I graduated with a Juris Doctor in May, 2009. My life goals at the time were simple: to make a lot of money and buy fancy sports cars.
Needless to say, life got interesting. My goals became more complicated as I found myself increasingly drawn away from the profession and into business. You might say I was having a professional “identity crisis”.
It all started when I found my first big law firm gig to be a misfit, and I ventured out to explore an alternative career path. I left the firm and moved to Toronto, Canada. Toronto has a strong entrepreneurial community and I wanted to be involved. After several great networking events, coffee-shop meetings, and brainstorming sessions, I joined forces with two colleagues and together we launched legallinkup.com, the website that matches lawyers and clients based on needs and expertise.
The experience of building an online business was incredible. The hours were long but it taught me a great deal about business and client acquisition. Every day felt like it could be the day we hit it big. The business took me from Toronto to Winnipeg, back to Toronto and then finally to Vancouver, where the start up adventure would come to an end. Not every start-up is the company you will be with forever– but I gave it a good run and learned a ton.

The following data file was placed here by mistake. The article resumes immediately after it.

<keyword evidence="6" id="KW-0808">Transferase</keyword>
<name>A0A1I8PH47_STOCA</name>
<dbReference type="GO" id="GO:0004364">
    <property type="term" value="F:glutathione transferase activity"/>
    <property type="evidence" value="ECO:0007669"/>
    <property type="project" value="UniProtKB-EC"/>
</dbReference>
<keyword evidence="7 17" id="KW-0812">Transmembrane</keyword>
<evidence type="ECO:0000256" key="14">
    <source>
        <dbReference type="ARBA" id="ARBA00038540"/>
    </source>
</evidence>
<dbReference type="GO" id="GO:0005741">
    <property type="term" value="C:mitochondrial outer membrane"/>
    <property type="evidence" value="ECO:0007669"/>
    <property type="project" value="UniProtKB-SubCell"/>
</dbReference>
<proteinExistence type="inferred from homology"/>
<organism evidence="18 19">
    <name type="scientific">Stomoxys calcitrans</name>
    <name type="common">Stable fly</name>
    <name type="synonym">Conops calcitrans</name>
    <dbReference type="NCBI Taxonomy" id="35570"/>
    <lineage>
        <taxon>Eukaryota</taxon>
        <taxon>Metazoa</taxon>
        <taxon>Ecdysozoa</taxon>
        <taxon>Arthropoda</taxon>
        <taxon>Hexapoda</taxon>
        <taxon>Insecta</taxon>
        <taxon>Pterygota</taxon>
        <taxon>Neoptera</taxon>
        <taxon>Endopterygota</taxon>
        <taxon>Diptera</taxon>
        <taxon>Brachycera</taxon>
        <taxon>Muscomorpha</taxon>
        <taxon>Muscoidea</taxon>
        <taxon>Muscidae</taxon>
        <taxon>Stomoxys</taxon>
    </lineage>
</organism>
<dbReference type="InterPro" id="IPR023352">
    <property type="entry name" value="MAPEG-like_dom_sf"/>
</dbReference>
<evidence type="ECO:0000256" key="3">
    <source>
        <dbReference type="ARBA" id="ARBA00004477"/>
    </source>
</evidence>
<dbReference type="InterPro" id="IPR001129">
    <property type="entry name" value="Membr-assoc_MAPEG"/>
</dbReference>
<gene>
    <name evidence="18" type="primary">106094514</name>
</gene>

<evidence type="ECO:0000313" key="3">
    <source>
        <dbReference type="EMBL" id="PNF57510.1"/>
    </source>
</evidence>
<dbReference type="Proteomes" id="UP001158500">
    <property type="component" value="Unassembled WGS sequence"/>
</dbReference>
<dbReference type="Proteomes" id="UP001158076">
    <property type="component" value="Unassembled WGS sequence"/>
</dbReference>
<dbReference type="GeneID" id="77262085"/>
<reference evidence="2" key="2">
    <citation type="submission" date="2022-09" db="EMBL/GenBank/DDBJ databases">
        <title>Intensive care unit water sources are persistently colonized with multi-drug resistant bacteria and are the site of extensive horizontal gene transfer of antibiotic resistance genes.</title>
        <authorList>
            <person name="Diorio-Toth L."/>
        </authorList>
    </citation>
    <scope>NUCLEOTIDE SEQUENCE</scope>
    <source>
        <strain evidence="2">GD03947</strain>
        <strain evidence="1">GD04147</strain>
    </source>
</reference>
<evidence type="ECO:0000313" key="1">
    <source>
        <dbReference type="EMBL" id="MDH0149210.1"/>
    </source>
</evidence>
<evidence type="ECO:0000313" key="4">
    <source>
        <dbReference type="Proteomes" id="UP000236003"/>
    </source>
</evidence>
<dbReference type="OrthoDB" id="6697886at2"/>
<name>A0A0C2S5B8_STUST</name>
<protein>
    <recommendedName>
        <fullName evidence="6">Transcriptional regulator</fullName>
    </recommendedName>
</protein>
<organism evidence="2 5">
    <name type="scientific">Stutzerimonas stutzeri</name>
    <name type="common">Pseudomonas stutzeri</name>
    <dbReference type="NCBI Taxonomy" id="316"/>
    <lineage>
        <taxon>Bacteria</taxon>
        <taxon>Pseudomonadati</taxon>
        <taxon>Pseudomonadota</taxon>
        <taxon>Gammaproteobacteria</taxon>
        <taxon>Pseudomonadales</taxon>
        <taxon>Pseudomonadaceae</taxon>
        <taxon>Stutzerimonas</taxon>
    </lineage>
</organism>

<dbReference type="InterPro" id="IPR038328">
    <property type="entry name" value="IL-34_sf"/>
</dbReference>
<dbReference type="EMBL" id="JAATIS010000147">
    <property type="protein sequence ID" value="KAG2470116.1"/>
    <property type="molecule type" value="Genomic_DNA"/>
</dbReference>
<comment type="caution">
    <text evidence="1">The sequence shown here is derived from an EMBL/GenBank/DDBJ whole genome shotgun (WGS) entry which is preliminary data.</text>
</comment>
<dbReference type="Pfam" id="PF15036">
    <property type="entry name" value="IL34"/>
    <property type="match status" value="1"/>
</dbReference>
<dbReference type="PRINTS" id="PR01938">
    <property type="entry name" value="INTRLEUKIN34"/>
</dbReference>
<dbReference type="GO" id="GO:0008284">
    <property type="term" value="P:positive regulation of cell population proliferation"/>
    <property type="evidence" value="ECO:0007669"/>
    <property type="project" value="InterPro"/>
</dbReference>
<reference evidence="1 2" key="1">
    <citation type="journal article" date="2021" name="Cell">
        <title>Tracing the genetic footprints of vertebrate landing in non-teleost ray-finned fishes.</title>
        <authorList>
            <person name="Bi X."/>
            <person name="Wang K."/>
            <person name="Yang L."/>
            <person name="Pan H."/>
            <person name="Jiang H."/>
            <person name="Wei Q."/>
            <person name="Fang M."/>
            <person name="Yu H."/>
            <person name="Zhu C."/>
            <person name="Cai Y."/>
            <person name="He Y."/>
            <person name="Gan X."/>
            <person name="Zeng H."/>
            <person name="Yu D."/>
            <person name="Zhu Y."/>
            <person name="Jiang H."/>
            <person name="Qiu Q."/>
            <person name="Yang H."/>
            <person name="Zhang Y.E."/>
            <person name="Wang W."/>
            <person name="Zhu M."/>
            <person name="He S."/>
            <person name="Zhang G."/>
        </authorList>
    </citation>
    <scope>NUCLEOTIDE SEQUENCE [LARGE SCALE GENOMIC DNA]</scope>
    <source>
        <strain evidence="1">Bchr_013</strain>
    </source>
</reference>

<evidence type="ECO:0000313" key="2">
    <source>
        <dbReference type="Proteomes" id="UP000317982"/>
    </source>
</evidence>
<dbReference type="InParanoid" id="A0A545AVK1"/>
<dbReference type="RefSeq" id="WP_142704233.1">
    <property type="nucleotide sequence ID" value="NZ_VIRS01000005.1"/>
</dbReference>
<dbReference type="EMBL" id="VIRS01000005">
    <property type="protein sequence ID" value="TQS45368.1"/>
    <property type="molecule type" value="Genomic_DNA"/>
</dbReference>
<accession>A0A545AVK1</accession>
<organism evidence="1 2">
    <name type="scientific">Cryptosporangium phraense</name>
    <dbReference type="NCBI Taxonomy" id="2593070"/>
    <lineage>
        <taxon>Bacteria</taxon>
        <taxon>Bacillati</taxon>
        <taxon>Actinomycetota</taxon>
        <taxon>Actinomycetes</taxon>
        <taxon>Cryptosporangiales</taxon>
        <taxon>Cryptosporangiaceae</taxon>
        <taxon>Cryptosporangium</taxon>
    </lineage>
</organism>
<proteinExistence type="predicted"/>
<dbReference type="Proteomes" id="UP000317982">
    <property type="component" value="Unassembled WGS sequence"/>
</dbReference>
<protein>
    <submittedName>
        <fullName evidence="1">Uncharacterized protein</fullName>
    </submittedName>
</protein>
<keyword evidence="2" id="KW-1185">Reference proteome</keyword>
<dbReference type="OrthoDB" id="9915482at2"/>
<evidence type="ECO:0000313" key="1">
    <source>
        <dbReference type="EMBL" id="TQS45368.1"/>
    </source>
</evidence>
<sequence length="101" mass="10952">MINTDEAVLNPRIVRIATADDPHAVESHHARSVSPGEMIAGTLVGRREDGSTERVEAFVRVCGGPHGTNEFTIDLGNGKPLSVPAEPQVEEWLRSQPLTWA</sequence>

These days, the bulk of my time goes into my new law practice. Rather than waking up every day in the dynamic and uncertain world of a start-up, I wake up consumed by spousal support arrears and clients’ basement leaks — no fooling.
My friends and family joke around and ask me (all the time) “why did you make the return to practice”?
From time to time, I wonder the same thing, but less often with time. Lawyering allows me to affect change and help people every day. And although it’s not a start-up, lawyering is a great business. I mean, sure, like any business it has it’s stresses (no question about that). But it doesn’t come with as much uncertainty as a start-up. I get to help people while earning a reasonable income– and I like that.
So while I did for a time reject traditional legal practice in favor of a start-up, it was from the lessons I learned as a full time businessman that motivated me to return to the practice of law. I don’t wake up every morning ready to build a start-up empire anymore, but the clients that I serve appreciate my work and that’s a great feeling.